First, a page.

Haft Awrang (Persian: هفت اورنگ, meaning "Seven Thrones") by the Persian poet Jami is a classic of Persian literature composed some time between 1468 and 1485. Jami completed the work as seven books following a masnavi format:
The term Haft Awrang itself is a reference to the seven stars that form the Big Dipper (the Plough or دب اکبر).
Religion, philosophy, and ethics of Sufi origin lie at the root of all seven masnavis.
Between 1556 and 1565, while he was governing Mashad, Prince Sultan Ibrahim Mirza, nephew and son-in-law of Shah Tahmasp I, commissioned his own atelier of painters and calligraphers to create a sumptuous illustrated version of the Haft Awrang, producing one of the undoubted masterpieces of the Persian miniature, now in the Freer Gallery of Art, and known as the Freer Jami.
The manuscript's journey can be traced across the centuries and several empires through official seal stampings on its pages and variations in materials and styles particular to certain periods and locations throughout the Persia, India, and Europe.
Ibrahim Mirza may have originally commissioned the manuscript's creation to celebrate the wedding of Shah Tahmasp I. The romantic and philosophical themes of Jami's seven masnavis would have been appropriate as a gift to a recently married man. At least five calligraphers contributed to the manuscript's creation: Shah Mahmud Nishapuri, Rustam 'Ali, Muhibb 'Ali, Malik al-Daylami, and Ayshi ibn Ishrati. It was also transcribed in three different cities: Mashhad, Qazvin, and Herat. Once the individual contributions were brought together and assembled, further decoration was added. The manuscript includes copious illuminations throughout the seven poems, including 28 full-page paintings featuring complex arrangements of detailed architectural settings and idealized figures.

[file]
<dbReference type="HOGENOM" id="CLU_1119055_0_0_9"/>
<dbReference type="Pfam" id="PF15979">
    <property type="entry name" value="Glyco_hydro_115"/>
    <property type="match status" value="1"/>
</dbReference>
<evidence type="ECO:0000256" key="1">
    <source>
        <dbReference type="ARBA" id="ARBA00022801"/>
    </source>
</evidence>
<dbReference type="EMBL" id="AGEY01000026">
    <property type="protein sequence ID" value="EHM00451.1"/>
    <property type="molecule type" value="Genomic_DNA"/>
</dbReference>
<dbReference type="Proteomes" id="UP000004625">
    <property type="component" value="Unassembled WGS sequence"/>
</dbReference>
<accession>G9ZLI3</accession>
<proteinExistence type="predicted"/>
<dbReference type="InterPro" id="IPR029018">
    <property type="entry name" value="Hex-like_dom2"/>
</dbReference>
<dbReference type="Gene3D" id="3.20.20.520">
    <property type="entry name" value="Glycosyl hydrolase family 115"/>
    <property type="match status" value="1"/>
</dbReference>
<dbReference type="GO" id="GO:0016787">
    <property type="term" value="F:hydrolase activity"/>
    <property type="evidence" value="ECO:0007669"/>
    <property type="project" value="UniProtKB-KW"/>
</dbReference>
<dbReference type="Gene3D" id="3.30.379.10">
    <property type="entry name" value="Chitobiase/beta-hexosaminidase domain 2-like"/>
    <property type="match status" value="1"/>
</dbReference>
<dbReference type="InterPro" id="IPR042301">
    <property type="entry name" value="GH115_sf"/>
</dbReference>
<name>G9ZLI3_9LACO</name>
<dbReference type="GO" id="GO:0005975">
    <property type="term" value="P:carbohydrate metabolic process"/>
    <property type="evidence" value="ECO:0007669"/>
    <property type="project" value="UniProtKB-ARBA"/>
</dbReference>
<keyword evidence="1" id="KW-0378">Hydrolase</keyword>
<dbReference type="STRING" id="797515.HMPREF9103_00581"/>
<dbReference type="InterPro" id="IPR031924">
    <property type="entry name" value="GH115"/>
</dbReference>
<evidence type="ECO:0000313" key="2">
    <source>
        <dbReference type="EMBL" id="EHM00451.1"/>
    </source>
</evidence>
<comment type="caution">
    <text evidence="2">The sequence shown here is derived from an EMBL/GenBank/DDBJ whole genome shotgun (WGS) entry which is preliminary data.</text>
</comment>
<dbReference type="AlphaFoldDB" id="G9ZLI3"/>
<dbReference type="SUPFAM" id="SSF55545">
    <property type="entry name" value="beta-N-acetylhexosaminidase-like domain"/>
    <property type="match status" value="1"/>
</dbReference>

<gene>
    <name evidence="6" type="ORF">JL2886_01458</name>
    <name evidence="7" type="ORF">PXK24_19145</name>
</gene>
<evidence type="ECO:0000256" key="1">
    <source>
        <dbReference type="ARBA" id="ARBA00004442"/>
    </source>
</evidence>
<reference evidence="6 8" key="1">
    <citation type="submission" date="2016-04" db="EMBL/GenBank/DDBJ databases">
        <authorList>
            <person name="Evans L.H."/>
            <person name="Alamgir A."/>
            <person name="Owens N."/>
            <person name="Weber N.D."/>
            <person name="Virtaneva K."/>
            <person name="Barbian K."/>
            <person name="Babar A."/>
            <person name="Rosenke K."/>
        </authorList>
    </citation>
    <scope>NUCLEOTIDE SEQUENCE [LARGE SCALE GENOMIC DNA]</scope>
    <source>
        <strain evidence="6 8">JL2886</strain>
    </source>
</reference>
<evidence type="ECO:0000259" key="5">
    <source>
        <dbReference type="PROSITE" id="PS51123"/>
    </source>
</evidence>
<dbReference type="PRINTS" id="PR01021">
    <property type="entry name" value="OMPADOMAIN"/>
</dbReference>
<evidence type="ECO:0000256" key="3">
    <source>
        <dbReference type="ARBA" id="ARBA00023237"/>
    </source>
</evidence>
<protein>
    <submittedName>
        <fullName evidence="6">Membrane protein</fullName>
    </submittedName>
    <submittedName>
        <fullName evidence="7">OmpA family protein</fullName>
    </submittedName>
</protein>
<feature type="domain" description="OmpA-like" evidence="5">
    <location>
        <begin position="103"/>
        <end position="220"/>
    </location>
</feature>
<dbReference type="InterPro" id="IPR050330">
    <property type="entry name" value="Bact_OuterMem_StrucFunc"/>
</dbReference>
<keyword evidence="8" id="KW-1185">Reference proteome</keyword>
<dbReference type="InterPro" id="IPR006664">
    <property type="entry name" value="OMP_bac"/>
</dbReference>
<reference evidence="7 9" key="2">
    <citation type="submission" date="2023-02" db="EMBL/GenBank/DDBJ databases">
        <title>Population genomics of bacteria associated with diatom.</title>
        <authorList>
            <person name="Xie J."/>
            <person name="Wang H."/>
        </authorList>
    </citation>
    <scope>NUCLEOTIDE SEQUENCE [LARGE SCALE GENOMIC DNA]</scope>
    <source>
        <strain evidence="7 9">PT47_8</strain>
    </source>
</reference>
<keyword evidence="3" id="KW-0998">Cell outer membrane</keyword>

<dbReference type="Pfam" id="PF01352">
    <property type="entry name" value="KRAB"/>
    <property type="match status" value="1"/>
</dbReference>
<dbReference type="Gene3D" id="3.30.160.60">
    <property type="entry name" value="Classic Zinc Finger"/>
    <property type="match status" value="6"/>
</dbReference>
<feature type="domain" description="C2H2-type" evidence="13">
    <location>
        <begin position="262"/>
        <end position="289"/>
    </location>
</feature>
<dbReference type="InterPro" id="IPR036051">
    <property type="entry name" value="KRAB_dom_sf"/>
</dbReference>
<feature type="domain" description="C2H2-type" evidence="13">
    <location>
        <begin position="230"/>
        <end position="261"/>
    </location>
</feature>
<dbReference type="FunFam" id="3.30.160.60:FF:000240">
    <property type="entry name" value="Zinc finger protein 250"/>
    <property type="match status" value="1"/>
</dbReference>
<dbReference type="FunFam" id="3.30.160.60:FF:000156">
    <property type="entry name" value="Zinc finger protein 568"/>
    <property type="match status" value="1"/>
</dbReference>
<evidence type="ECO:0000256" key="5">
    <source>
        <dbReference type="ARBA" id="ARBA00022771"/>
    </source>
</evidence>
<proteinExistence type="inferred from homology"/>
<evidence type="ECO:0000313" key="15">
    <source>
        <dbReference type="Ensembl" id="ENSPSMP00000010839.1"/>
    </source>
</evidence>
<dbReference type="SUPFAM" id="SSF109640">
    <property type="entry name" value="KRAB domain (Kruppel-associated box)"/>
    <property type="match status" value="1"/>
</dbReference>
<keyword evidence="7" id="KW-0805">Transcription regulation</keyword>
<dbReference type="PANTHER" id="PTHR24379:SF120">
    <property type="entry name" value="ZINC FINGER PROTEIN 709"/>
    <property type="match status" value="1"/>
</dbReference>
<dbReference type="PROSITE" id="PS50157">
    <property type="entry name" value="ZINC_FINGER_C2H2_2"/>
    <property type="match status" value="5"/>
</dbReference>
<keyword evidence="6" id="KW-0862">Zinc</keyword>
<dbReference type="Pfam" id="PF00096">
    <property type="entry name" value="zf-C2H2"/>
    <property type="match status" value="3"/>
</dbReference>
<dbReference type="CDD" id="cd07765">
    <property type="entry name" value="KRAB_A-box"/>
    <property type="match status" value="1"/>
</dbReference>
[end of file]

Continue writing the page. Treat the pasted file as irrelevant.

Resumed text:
The first indication of transfer can be found on a page with multiple seal impressions indicating that around 1609, the Safavid shah 'Abbas I donated the manuscript to the dynastic shrine at Ardabil.
Around the mid-seventeenth century, the manuscript found its way to the Mughal Empire in India. A page with inspection notes and more seal impressions was added to the end folio which references Shah Jahan I (r. 1628-1658) and his successor Awrangzib (r.1658-1707).
Scholars believe it travelled back to the region which is now Iran by the late eighteenth or nineteenth century, as the first folio exhibits illumination in the Qajar period style (1785-1906). It most likely acquired its current decorated 'lacquer' covers and red leather spine in Europe after that. The next verified step in the manuscript's journey is in a sale catalog from 1926 Milan, Italy, where archaeologist and collector, Hagop Kevorkian acquired it. The Smithsonian Institution purchased the manuscript from him in 1946. It remains in the Washington D.C. Freer Gallery. All of the manuscript's pages can be viewed in the Smithsonian Institution's online database.
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